From the Horse's Mouth

At the Belfry of Robot Armageddon

Posted in Dreams, Visions by theskinhorse on March 3, 2011

During a weird robot Armageddon:

The sky was grey with black clouds of smoke and pillars of fire from the rampant destruction all around. Large machines were steamrolling over major cities all over the world. I was currently in one such city. I got the sense that I had been with my intimates, a number of them, before the hellfire started. Coming into consciousness of the dream mid-run, I only saw one recognizable face keeping up with me: Y. We were headed to the nearest intact building for an emergency town meeting. Horns were sounding all around as people scurried in a frenzy, like ants from insecticide. Amid the chaos, some of us managed to dodge falling debri and keep our wits about us.

Y and I safely found our way into the building. Once inside, I noticed that it was an old, somewhat modest Catholic church. A town leader, sweating and bloodied, was pacing at the altar with papers and weapons in hand. Y and I caught our breath in one of the pews.

“We can’t wait for everyone,” the leader said. To the people just coming in: “Close that door. We have to make this quick before they destroy this building, too.” With that, he began ranting about devising action plans, taking certain escape routes out of the city and forming escape groups. Despite his words and thin veil of encouragement, the people were losing hope fast. Painful shrieks and catastrophic scenes had already broken their spirit. Most people in the church were mouthing prayers or beseeching their personal god. It was evident that the majority was not listening to his words, but, instead, they were making peace with their imminent end.

Y started saying something; I phased in mid-stream and caught that she didn’t want to remain here. “This is likely our final hours, right?” She stated.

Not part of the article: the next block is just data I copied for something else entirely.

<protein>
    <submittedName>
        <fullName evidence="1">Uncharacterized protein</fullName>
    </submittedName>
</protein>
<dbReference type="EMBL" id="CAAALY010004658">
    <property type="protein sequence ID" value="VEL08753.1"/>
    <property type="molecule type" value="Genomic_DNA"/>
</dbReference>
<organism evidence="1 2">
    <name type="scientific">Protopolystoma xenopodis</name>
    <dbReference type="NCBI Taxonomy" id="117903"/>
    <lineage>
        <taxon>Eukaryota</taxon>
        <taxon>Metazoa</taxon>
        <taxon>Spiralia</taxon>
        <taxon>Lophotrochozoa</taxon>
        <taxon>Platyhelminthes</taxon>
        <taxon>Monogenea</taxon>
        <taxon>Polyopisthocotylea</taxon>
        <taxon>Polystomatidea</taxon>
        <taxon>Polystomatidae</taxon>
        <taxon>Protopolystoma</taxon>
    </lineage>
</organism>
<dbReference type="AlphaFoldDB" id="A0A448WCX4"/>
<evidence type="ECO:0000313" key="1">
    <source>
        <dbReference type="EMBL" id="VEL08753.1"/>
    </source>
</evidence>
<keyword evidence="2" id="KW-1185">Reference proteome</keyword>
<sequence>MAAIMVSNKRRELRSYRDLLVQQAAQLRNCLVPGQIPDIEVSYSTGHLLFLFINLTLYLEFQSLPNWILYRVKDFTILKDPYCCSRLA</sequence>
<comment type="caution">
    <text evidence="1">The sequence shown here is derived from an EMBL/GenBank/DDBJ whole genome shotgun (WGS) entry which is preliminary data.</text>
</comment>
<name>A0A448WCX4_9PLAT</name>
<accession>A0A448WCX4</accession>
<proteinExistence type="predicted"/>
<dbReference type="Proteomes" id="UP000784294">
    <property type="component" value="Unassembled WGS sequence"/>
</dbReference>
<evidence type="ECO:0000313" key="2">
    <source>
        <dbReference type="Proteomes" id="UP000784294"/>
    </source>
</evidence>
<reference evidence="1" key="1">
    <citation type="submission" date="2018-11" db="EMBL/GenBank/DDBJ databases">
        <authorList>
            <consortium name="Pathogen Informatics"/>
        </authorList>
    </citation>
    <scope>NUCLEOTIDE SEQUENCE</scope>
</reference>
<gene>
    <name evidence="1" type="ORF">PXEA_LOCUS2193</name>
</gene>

I nodded.

“Then let’s go. I don’t want to be here with these people waiting for death.”

“OK,” I said. “Where are we going?”

We both looked to the ancient, defunct citadel with the historic belfry that had always been restricted to the public. “I’ve always wanted to go inside and sit at the top.” She said.

“Me too.” I smiled.

We exited through the front door of the church. There was so much commotion and catharsis inside that no one noticed. Outside, fiery debri still rained from the sky and maelstroms of sound emanated from the machines that ripped through the town. We ran the mile in our ragged clothes under smoke and oil. Once inside the belfry, we fell beside the staircase to catch our breath and share some water before our long ascension. We talked about the missing as we hiked the stairs. She was torn apart at losing track of K. I was equally saddened by the separation from W1 and W2.

In the middle of the staircase, there was a strange opening to a room. It was a small room, with only enough space for a narrow mattress and a shelf. Decorations were scarce. The few apparent were all spiritually-oriented. We took repose in the room, again to share what little water was left, attempting to spare some for our tenuous future. The desperation within us came out in that room. To share fears at the proverbial 11th hour was foolishness, so, instead, we shared secret desires and fond memories. Amidst our conversation, sexual feelings arose. Though the end of the world seems like an inappropriate time to engage in such activities, it is also perhaps the most appropriate time. There wasn’t much of a conversation about my inexperience with women, as Y already knew that. I wasn’t particularly awkward, which was better for both of us.

After a brief and superficial tryst, we had made our way to the top of the bell tower. There was a large open area with a ledge where we both decided to sit. She leaned against the right side while I took to the left. From our perch, we watched the city burn and the sky turn colors. We knew that the destruction of the tower was inevitable, but at least we’d be at peace in a place above the world of humans when the final blow came.

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The Salesman & I present the story of The Boy and The Room of God

Posted in Dreams by theskinhorse on July 13, 2010

I found myself at a retail warehouse – some strange mix of Bed, Bath & Beyond and Best Buy. At first, I could not distinguish myself from some of the shoppers I saw: the newly-wed couple, the lone intellectual, the overly enthusiastic child, the exhausted mother, the care-free bachelor, and the malcontent teenagers. They were all there, and I grappled to figure out who I was this time around. Or was I the disembodied Watcher again?

No. The Salesman could see me. As I found my body and my orientation, I felt his eyes already on me, as if he had been watching since the second I entered this dreamscape. He was an attractive man of somewhere around 30 years. His skin tone and hair color hinted at a lineage descended from desert-faring people. Immobile he stood, with his hands held behind his back while his eyes interrogated my presence. Eyes just like a gun, with all the world in his cross-hairs; he was not of this world common to the shoppers. But, then again, neither was I so it seemed.